- Paperback: 83 pages
- Publisher: Penguin Books Ltd; 1st edition (7 Nov. 2002)
- Language: English
- ISBN-10: 0141010274
- ISBN-13: 978-0141010274
- Product Dimensions: 13.1 x 0.7 x 19.7 cm
- Average Customer Review: 4.5 out of 5 stars See all reviews (6 customer reviews)
- Amazon Bestsellers Rank: 454,599 in Books (See Top 100 in Books)
Carrying the Elephant: A Memoir of Love and Loss Paperback – 7 Nov 2002
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More About the Author
About the Author
Michael Rosen was born and brought up in north London. Since the early 70s he has made his living from writing, performing and broadcasting. He is a regular on Radio 4 and the World Service. He has won numerous awards both for his broadcasting and for his children's poetry. He lives in Hackney.
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Top Customer Reviews
Only around twenty of the pieces - embedded at the heart of the collection - deal directly with Rosen's son's sudden death from meningitis at the age of eighteen, but the pain and shock of that devastating event seem to spread outwards through the whole collection. Or maybe that's just how it seemed to me. I bought this book when I was desperately struggling with a very similar loss, frantically grabbing at poetry to distill feelings that prose somehow couldn't touch, feeling able to read half a page on a good day, when a whole book was impossible.
What Rosen does is to capture the unpredictable and the unacceptable - the feelings you probably wouldn't know about if you haven't been there, and the ones you'd probably hesitate to voice if you have. This is immensely liberating. Rosen is particularly good on conveying the inability to do normal things or think normal thoughts, and the even more frightening inability to know what you think or what you feel. And while that's happening, you've got other people's reactions to deal with somehow. Rosen gets it spot on with a deadpan account of a perfectly decent person getting it horribly wrong - the neighbour who nervously comments "Rather you than me" before going on to mention the football. Rosen follows this up with someone probably a lot closer to him getting it in the neck with the angry "Don't tell me that I mourn too much". Yes, that feeling sounds familiar. So does the loneliness and bewilderment of "I can't answer your question 'what can I say?Read more ›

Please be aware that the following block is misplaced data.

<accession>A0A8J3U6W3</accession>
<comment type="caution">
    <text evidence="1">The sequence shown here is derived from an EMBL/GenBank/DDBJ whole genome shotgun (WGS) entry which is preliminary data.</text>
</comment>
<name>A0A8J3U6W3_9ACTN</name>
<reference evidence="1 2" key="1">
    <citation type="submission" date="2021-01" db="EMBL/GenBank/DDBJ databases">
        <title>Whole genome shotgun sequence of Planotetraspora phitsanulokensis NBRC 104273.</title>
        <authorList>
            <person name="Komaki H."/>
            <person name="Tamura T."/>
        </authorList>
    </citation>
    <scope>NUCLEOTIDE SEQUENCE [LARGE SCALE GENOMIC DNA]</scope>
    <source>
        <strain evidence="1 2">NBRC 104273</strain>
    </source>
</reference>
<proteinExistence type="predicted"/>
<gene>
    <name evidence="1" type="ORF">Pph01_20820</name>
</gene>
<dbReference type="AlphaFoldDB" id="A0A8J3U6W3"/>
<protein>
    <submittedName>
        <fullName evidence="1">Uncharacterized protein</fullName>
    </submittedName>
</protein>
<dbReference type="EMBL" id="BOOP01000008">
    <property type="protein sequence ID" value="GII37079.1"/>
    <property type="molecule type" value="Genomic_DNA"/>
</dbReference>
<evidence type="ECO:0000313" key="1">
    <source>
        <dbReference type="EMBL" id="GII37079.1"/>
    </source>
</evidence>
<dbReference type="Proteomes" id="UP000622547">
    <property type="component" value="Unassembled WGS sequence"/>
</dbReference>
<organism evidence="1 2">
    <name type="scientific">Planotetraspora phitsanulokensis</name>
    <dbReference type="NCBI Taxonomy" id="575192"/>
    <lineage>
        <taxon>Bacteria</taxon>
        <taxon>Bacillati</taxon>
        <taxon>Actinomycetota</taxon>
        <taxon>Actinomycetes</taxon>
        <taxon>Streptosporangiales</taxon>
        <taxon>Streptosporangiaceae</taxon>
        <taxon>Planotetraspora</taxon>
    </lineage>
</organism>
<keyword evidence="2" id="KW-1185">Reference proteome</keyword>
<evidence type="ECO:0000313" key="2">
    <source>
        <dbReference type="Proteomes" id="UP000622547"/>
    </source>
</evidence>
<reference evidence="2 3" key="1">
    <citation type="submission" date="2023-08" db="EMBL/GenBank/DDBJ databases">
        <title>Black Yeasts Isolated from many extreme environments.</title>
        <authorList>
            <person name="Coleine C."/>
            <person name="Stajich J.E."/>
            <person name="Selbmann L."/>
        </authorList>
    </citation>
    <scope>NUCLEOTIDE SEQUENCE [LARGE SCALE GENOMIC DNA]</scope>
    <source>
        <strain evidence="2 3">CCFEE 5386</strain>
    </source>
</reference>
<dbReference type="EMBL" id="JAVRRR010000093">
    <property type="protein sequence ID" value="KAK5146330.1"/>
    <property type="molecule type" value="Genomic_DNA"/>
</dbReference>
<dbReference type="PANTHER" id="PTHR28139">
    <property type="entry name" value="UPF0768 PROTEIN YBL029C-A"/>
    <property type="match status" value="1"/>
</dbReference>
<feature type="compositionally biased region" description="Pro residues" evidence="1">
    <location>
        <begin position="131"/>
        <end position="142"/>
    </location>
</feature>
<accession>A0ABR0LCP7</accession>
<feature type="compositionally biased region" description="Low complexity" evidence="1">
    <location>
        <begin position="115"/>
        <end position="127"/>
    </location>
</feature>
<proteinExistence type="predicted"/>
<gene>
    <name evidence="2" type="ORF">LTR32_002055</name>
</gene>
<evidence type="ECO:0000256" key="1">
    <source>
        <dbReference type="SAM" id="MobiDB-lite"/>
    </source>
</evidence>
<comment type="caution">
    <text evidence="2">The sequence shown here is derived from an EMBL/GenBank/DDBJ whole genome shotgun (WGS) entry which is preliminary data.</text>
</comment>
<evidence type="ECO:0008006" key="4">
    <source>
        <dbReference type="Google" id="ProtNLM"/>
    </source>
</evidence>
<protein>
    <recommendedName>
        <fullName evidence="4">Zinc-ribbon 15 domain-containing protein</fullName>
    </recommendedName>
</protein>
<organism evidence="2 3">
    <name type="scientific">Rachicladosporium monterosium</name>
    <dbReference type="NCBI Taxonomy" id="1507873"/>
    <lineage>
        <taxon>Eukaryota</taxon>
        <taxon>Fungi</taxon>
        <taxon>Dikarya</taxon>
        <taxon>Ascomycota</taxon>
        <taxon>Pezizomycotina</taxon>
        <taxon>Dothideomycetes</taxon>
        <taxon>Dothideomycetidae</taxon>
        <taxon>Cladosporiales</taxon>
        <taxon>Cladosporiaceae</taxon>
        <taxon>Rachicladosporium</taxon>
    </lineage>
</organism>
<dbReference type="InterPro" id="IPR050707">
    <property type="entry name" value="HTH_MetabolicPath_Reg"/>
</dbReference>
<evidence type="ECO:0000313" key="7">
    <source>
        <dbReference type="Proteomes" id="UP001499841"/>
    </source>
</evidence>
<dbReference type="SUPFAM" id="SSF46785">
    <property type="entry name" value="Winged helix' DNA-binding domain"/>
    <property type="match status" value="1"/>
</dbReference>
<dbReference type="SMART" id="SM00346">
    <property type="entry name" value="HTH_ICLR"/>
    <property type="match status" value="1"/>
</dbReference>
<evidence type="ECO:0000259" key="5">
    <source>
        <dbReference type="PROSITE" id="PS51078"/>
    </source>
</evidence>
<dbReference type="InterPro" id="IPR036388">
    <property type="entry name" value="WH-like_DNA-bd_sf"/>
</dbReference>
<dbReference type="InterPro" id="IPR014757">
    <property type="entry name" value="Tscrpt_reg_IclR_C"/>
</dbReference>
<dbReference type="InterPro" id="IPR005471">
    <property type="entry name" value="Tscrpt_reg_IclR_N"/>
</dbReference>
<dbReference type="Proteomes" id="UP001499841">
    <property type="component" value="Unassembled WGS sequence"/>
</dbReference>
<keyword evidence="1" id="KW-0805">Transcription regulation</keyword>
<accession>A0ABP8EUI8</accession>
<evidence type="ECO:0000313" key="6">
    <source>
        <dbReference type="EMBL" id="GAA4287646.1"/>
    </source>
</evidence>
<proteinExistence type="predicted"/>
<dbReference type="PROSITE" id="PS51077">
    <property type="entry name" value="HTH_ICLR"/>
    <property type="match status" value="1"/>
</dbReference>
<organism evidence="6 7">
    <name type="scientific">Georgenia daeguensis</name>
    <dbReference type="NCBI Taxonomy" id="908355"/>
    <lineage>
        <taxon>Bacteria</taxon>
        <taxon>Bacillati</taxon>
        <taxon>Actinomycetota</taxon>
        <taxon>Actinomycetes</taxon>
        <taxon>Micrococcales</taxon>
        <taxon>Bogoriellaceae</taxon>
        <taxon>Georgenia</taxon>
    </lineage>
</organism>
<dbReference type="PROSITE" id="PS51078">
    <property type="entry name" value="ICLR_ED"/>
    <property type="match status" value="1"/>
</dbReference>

The poems in Carrying the Elephant are the same thing - significant fragments and pieces from his life that tell you a lot about him and his family.
They all feel quite dark but the most important ones are those in the middle of the book that deal with the unexpected death of his 18-year-old son from meningitis. These include the angry "don't tell me how to mourn" poem which is an exact replication of the anger felt at an unexplainable and unexpected death and a lot of other poems dealing with the deep deep grief he felt.
This is clever, modern poetry that reads more like prose than poems but it works well in capturing the honesty of Rosen's feelings and emotions expressed here. Overly flowerly and dense wordy poetry would detract from the thoughts and feelings that he has distilled down to the bare elements.
Worth reading if you're grieving or if someone close to you is as it lays out the confusion, anger and other emotions of grief in a simple way that's easier to understand.
Most Recent Customer Reviews
Michael Rosen beautifully describes many of life's travails, including the sudden death of his son. A lovely and moving book.Published 15 months ago by Paul Jackson